Okuna v. Nakahuna

Annotate this Case

594 P.2d 128 (1979)

Matsuhei OKUNA, Plaintiff-Appellant, v. E. NAKAHUNA or Heirs of E. Nakahuna Kamaliiwahine or Heirs of Kamaliiwahine, Beni Namauu, or Heirs of Beni Namauu, Helen E. Dahlberg, and the following adjoining landowners and/or occupants, Cecil S. Carmichael, Margaret Carmichael, Helen E. Dahlberg, Elizabeth K.K. Bangay, County of Hawaii by its Corporation Counsel, Clifford Lum, and John Doe and Richard Roe and all other persons unknown claiming any right, title, estate, lien or interest described in Plaintiff's Complaint adverse to Plaintiff's ownership or any cloud upon Plaintiff's title thereto, and to all whom it may concern, Defendants, and Helen E. Dahlberg, Defendant-Appellee.

No. 6253.

Supreme Court of Hawaii.

April 30, 1979.

*129 Sylvester V. Quitiquit, Cook, Choi & Yuda, Hilo, for plaintiff-appellant.

Robert W. Carlsmith, Carlsmith, Carlsmith, Wichman & Case, Hilo, for defendant-appellee.

Before RICHARDSON, C.J., OGATA and MENOR, JJ., and MARUMOTO, Retired Justice in place of KIDWELL, J., absent.[*]

RICHARDSON, Chief Justice.

Matsuhei Okuna, plaintiff-appellant, brought an action pursuant to Chapter 669 of the Hawaii Revised Statutes (1976) seeking to quiet title to a parcel of land[1] located in Punaluu, Ka'u, County of Hawaii. His complaint alleged, in essence, that appellant and his predecessors in interest had acquired title to the subject parcel by adverse possession and that appellant was therefore entitled to a decree adjudging him the true owner of the property. In her answer and counterclaim, Helen E. Dahlberg, defendant-appellee, denied appellant's allegations as to acquiring title by adverse possession and sought to quiet title in herself by virtue of deed and adverse possession.[2] After a trial without jury, the court below concluded, inter alia, that appellant had failed to establish title by adverse possession because he had not shown the required element of hostility by clear and positive proof. The court also concluded that appellee had not proven ownership either by adverse possession or by deed. This appeal followed.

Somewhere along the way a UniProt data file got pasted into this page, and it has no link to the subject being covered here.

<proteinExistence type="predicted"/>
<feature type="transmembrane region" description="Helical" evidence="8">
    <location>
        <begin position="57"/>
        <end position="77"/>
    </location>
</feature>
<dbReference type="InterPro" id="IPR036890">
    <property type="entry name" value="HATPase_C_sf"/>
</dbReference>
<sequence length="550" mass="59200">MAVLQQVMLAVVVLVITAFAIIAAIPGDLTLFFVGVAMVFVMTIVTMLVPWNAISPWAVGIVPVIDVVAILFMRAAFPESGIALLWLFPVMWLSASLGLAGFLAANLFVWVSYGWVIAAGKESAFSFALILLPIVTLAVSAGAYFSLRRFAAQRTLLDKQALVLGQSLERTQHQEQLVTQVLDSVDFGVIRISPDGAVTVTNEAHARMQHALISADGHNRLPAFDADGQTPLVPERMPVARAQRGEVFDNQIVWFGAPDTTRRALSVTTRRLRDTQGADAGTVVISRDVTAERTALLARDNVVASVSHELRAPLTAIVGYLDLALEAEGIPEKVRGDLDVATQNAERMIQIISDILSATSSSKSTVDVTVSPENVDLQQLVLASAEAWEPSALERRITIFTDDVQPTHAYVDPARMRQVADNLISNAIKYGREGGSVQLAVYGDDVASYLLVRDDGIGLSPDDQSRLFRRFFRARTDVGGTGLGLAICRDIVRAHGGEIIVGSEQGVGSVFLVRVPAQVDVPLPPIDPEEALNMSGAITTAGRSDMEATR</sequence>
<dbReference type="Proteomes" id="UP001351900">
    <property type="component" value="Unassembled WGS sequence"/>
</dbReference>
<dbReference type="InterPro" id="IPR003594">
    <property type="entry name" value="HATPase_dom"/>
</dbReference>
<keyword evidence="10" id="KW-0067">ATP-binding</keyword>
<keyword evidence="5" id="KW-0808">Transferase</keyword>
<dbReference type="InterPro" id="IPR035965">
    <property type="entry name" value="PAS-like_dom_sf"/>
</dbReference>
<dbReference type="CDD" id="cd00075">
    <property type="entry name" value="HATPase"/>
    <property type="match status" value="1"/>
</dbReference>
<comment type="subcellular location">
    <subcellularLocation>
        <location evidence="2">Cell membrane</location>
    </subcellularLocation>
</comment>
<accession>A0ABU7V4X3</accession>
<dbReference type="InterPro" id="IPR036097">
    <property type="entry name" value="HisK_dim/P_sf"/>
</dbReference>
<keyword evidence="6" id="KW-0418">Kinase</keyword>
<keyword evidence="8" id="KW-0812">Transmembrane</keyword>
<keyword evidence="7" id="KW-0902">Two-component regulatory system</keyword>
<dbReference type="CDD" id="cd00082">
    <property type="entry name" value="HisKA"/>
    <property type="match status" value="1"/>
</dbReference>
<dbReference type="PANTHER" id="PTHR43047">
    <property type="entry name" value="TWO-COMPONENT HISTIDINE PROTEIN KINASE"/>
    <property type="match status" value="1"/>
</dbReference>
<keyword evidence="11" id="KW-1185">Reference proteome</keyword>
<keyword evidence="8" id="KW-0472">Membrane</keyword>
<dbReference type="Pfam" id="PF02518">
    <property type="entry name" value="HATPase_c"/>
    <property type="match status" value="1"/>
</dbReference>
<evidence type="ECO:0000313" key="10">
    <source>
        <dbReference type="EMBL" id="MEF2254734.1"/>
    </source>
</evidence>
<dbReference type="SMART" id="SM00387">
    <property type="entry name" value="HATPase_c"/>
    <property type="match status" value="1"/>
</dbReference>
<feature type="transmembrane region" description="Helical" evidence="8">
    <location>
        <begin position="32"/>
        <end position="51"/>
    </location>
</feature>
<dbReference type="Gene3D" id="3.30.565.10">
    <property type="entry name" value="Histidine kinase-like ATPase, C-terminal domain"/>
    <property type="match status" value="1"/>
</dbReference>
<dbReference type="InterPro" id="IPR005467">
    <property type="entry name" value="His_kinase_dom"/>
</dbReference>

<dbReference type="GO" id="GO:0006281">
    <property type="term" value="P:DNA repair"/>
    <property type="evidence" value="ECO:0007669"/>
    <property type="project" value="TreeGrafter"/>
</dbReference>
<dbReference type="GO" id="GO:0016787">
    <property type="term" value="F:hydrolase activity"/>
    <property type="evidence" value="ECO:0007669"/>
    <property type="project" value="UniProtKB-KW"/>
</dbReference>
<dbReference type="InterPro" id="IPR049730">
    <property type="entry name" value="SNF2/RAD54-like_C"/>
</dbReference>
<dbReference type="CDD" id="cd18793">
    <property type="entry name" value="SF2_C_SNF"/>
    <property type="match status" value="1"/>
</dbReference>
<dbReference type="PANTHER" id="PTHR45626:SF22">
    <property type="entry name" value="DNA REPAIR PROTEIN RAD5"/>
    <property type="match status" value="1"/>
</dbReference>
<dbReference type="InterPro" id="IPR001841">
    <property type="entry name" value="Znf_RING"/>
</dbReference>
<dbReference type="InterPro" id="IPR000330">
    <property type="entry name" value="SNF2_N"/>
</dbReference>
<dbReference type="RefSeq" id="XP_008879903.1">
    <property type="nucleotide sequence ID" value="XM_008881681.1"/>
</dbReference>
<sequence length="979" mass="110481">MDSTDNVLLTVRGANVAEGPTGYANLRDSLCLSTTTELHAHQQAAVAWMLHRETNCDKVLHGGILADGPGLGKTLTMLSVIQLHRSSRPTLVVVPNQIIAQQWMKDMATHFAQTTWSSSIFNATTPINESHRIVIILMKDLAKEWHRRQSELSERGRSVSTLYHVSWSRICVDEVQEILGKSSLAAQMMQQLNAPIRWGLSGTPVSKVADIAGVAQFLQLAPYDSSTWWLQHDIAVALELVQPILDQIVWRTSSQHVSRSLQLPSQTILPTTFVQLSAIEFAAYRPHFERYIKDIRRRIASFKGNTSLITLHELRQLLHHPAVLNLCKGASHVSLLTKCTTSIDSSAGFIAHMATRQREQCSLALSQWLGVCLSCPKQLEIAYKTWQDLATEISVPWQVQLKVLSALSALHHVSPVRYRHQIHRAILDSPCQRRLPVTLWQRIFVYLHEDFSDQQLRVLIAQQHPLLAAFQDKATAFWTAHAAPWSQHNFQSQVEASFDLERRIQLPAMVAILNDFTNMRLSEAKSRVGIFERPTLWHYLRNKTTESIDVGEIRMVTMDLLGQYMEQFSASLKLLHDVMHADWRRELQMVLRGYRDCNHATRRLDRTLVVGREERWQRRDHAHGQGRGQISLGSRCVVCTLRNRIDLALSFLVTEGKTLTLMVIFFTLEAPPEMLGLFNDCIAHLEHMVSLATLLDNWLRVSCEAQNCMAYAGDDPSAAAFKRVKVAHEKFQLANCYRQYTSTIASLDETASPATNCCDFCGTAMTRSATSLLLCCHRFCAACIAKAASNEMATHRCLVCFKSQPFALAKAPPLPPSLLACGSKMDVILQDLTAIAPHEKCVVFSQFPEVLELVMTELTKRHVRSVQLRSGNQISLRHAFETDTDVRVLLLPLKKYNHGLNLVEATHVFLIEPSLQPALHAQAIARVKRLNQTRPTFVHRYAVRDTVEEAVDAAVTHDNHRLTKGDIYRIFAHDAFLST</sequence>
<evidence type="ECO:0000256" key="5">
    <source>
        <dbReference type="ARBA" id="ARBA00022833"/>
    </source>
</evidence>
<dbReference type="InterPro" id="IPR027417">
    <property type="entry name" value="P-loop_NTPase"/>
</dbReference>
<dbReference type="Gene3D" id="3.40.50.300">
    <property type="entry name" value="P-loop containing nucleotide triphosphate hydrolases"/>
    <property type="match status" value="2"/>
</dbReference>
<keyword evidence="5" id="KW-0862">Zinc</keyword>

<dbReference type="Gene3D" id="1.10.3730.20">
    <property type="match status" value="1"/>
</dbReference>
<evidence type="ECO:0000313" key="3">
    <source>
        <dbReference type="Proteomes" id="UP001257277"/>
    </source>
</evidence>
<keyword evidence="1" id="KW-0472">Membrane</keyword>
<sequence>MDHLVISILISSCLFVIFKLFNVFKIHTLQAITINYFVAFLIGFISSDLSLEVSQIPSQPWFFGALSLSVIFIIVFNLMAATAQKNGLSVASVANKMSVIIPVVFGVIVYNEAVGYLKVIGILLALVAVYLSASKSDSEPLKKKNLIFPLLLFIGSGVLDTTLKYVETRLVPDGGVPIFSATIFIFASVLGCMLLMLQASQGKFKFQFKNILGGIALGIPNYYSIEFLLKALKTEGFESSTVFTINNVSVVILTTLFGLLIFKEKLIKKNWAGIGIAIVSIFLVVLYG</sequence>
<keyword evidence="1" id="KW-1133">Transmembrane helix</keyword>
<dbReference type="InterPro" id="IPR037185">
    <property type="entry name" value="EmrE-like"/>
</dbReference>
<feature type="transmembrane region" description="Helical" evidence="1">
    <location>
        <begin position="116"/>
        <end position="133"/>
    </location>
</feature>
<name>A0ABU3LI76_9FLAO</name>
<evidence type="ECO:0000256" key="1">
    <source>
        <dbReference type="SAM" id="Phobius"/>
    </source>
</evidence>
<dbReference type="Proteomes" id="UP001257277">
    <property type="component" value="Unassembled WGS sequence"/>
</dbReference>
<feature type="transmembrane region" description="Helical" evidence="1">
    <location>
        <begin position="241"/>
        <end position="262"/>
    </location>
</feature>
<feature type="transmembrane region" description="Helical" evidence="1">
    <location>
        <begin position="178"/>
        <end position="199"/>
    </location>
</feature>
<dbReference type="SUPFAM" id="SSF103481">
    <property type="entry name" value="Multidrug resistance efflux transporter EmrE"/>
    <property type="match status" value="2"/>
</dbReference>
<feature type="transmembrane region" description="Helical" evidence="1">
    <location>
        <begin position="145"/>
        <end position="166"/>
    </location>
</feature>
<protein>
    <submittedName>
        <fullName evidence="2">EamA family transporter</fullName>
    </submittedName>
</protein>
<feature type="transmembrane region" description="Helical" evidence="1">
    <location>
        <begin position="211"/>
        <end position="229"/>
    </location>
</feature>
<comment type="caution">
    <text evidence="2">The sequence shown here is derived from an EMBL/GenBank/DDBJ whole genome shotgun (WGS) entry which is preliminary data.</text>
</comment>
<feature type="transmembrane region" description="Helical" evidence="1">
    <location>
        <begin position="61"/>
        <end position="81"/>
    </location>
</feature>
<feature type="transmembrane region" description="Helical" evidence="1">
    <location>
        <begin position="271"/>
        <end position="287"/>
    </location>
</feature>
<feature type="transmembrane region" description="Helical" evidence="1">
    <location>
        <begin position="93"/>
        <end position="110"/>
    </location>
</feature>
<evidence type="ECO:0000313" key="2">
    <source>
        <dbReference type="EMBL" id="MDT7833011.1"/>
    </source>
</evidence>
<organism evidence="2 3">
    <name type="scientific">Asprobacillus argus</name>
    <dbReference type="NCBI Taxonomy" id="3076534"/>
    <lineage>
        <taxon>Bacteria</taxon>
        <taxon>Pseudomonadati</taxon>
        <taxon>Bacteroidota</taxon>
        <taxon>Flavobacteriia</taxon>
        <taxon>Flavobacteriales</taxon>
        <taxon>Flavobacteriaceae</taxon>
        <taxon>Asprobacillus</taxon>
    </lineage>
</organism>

We affirm.

The sole issue raised in this appeal is whether the trial court erred in concluding that appellant had failed, as a matter of law, to establish title to the subject property by adverse possession. In our review, we note the following factual determinations and legal conclusions made by the trial court in rendering its decision: